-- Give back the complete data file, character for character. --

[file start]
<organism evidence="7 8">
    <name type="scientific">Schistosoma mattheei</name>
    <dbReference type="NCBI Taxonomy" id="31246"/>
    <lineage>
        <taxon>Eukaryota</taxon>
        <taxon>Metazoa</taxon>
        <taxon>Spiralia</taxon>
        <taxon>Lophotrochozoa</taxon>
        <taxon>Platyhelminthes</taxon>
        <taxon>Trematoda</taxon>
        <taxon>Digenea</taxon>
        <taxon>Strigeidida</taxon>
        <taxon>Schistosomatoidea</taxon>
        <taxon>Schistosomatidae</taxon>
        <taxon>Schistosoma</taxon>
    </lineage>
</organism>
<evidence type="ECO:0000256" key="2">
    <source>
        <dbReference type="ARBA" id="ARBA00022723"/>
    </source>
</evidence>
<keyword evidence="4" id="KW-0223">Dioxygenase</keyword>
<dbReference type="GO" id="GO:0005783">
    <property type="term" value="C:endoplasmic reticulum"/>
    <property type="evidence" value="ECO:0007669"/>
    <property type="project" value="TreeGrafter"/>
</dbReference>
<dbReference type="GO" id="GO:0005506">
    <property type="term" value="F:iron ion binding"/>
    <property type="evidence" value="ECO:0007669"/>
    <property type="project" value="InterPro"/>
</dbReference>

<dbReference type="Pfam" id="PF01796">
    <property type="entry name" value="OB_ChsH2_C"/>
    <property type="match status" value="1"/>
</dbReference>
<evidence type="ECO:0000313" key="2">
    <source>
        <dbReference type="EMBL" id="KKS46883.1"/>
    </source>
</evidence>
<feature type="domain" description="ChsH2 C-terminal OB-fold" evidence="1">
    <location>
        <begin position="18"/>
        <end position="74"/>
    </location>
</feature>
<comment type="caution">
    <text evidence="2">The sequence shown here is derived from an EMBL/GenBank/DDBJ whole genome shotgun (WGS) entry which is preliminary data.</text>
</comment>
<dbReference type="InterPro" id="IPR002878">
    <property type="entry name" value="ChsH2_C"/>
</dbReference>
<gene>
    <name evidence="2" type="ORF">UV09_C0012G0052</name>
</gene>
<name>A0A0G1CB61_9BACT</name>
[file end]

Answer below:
<organism evidence="7 8">
    <name type="scientific">Schistosoma mattheei</name>
    <dbReference type="NCBI Taxonomy" id="31246"/>
    <lineage>
        <taxon>Eukaryota</taxon>
        <taxon>Metazoa</taxon>
        <taxon>Spiralia</taxon>
        <taxon>Lophotrochozoa</taxon>
        <taxon>Platyhelminthes</taxon>
        <taxon>Trematoda</taxon>
        <taxon>Digenea</taxon>
        <taxon>Strigeidida</taxon>
        <taxon>Schistosomatoidea</taxon>
        <taxon>Schistosomatidae</taxon>
        <taxon>Schistosoma</taxon>
    </lineage>
</organism>
<evidence type="ECO:0000256" key="2">
    <source>
        <dbReference type="ARBA" id="ARBA00022723"/>
    </source>
</evidence>
<keyword evidence="4" id="KW-0223">Dioxygenase</keyword>
<dbReference type="GO" id="GO:0005783">
    <property type="term" value="C:endoplasmic reticulum"/>
    <property type="evidence" value="ECO:0007669"/>
    <property type="project" value="TreeGrafter"/>
</dbReference>
<dbReference type="GO" id="GO:0005506">
    <property type="term" value="F:iron ion binding"/>
    <property type="evidence" value="ECO:0007669"/>
    <property type="project" value="InterPro"/>
</dbReference>

<dbReference type="Pfam" id="PF01796">
    <property type="entry name" value="OB_ChsH2_C"/>
    <property type="match status" value="1"/>
</dbReference>
<evidence type="ECO:0000313" key="2">
    <source>
        <dbReference type="EMBL" id="KKS46883.1"/>
    </source>
</evidence>
<feature type="domain" description="ChsH2 C-terminal OB-fold" evidence="1">
    <location>
        <begin position="18"/>
        <end position="74"/>
    </location>
</feature>
<comment type="caution">
    <text evidence="2">The sequence shown here is derived from an EMBL/GenBank/DDBJ whole genome shotgun (WGS) entry which is preliminary data.</text>
</comment>
<dbReference type="InterPro" id="IPR002878">
    <property type="entry name" value="ChsH2_C"/>
</dbReference>
<gene>
    <name evidence="2" type="ORF">UV09_C0012G0052</name>
</gene>
<name>A0A0G1CB61_9BACT</name>